Few visitors were as objective and expert as Frederick Law Olmsted in appraising the plantation system. This Hartford-born scientific farmer was the son of a prosperous merchant, who afforded him the opportunity of studying agricultural science and engineering at Yale. As a result of a stay in England he published the interesting Walks and Talks of an American Farmer in England (1852), noting rural life and city workmen, particularly the Liverpool working class. Much of the time he cultivated a 130-acre farm on Staten Island, which was devoted in large part to fruit trees. By the time he came to study the plantation system, he had a practicing expert's knowledge of farming.

Olmsted had already made up his mind about the evils of slavery before he accepted a journalistic assignment to visit the slave states extended by a fellow Free-Soiler, Henry Raymond, editor of the New York Daily Times. On December 11, 1852, he set out on a fourteen-month tour starting from Virginia down through the Deep South to Texas. He wrote his newspaper articles as he went along, and these became the substance of a trilogy of books,A Journey in the Seaboard Slave States (1856), A Journey Through Texas (1857), and A Journey in the Back Country (1860). These were condensed and considerably revised in The Cotton Kingdom (1861), just before the outbreak of war. In future years, Olmsted was to embark on a brilliant career as one of America's foremost landscape architects, designer of New York's Central Park and the White City at the Chicago's World Fair.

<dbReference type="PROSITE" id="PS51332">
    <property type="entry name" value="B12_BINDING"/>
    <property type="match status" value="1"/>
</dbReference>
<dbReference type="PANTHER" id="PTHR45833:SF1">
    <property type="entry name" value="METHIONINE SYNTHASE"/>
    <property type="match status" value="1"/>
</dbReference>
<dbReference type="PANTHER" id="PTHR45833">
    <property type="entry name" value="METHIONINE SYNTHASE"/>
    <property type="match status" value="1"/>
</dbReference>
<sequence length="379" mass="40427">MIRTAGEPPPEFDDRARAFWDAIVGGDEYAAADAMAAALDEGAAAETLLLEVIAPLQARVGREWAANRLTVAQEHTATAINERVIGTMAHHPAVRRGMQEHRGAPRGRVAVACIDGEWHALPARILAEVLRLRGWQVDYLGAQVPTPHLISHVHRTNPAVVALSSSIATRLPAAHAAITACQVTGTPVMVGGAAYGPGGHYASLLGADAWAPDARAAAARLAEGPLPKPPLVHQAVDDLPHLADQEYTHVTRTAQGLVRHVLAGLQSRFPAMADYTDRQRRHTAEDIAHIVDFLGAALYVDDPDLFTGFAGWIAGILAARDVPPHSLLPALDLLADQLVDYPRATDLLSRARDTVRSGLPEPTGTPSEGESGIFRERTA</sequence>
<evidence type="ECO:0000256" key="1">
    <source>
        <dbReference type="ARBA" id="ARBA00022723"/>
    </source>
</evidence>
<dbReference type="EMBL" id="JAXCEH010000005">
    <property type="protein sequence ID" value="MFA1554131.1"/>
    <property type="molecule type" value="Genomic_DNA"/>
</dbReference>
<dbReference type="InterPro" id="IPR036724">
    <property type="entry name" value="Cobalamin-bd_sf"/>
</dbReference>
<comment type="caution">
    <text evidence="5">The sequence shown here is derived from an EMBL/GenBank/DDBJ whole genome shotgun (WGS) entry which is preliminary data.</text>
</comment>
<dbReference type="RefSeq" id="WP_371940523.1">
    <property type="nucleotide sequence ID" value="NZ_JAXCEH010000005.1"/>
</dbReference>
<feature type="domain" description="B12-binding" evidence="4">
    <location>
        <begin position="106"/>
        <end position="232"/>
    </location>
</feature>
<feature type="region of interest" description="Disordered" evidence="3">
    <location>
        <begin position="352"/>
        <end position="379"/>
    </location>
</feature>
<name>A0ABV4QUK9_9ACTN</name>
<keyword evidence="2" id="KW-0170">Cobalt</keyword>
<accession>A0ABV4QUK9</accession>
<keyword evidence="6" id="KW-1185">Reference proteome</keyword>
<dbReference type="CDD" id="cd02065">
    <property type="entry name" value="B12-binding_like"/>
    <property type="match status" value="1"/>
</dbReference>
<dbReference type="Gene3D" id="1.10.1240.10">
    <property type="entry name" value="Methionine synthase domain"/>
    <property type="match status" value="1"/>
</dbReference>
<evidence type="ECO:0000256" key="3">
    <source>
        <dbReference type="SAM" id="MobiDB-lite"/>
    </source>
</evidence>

He hoped by his writings to convince planters that slavery did not pay -a mission not unlike that of Hinton R. Helper's The Impending Crisis of the South(1857), which appeared shortly after Olmsted's first book; but Olmnsted's was a far more reliable and descriptive work than the polemic volume of the North Carolinian rebel. His acute interviews, his highly readable dialog, and his evaluative skill made his work easily the best account extant of the Old South and plantation slavery.